A Map of the Entire World According to the Traditional Method of Ptolemy and Corrected with Other Lands of Amerigo Vespucci
Martin Waldseemüller's 1507 world map was the first map to depict a separate Western hemisphere with the Pacific as a separate ocean. The map grew out of an ambitious project in Saint-Dié, Lorraine (in present-day France), during the early 1500s, to document and update new geographic knowledge derived from the Portuguese and Spanish explorations of the late 15th and early 16th centuries. Waldseemüller's map was the most exciting product of that research effort. It drew upon data gathered during Amerigo Vespucci's 1501-02 voyages to the New World. In recognition of Vespucci's understanding that a new continent had been discovered, Waldseemüller christened the new lands "America." This is the only known surviving copy of the first edition of the map, of which it is believed 1,000 copies were printed. By showing the newly-found American land mass, the map represented a huge leap forward in knowledge – one that forever changed the European understanding of a world previously divided into just three parts: Europe, Asia, and Africa.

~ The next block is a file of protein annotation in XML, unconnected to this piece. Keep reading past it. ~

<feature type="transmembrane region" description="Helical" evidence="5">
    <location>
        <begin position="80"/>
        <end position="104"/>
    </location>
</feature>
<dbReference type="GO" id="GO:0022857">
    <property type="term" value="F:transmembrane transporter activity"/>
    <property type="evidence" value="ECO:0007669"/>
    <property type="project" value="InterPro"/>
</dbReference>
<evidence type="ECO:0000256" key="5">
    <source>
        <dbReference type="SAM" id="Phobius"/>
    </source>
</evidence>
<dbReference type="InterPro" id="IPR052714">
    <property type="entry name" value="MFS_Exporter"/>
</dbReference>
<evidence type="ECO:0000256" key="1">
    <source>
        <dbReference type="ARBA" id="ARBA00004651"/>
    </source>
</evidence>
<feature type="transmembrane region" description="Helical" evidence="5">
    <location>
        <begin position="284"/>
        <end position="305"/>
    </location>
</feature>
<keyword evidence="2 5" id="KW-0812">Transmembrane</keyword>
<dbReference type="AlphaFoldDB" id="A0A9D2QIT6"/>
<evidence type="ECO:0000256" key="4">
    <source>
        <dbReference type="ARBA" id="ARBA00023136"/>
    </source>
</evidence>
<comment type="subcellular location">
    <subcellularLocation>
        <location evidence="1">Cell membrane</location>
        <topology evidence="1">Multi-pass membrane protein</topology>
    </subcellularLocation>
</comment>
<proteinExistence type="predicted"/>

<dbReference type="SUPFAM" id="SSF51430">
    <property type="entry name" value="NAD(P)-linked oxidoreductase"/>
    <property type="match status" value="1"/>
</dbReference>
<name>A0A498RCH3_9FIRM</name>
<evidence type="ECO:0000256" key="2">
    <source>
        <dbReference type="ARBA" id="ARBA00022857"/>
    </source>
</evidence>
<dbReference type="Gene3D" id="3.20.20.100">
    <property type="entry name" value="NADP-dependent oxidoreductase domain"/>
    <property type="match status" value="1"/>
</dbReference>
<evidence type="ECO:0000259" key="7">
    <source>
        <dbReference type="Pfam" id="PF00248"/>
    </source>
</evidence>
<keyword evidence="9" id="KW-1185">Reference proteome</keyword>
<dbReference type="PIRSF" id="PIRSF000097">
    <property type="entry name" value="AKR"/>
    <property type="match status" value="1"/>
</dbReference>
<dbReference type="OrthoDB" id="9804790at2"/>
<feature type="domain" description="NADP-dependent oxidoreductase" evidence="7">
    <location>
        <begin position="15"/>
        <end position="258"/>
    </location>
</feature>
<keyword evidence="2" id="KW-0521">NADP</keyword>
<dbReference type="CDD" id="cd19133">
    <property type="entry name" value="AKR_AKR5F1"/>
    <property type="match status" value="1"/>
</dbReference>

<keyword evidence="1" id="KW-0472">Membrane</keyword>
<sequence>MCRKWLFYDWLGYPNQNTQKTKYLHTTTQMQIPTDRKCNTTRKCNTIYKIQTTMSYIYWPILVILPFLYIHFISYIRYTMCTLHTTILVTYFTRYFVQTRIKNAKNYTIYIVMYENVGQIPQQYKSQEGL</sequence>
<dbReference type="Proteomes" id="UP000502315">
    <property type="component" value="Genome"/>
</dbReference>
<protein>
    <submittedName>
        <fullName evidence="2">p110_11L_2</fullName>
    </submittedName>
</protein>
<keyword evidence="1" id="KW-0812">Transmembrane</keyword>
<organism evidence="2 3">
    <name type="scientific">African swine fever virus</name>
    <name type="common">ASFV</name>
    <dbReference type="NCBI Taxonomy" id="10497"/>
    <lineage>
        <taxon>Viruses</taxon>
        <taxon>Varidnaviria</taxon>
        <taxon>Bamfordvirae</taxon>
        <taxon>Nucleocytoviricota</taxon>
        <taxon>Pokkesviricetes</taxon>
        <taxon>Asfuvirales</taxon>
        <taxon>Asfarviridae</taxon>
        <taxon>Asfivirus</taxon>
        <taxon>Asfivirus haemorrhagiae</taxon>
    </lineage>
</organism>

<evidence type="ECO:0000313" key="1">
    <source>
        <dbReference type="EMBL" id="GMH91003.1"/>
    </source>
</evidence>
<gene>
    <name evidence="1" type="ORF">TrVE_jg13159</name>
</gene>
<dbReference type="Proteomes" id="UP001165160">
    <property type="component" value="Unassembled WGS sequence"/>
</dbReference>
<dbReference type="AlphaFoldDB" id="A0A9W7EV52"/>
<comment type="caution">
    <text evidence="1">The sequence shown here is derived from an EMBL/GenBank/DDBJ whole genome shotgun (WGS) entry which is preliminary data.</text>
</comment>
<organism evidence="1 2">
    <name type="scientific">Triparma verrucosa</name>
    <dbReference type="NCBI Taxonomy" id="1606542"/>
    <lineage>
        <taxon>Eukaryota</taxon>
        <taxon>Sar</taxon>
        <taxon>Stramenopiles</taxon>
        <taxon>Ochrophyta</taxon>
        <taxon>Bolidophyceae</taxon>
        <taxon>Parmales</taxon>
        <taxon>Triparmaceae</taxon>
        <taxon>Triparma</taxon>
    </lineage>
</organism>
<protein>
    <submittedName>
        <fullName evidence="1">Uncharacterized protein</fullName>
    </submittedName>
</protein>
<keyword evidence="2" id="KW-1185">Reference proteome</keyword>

St. Dié, France?
Title in Original Language
Universalis cosmographia secundum Ptholomaei traditionem et Americi Vespucii alioru[m]que lustrationes
Type of Item
1 map on 12 sheets ; 128 x 233 centimeters, sheets 46 x 63 centimeters or smaller
Last updated: September 28, 2016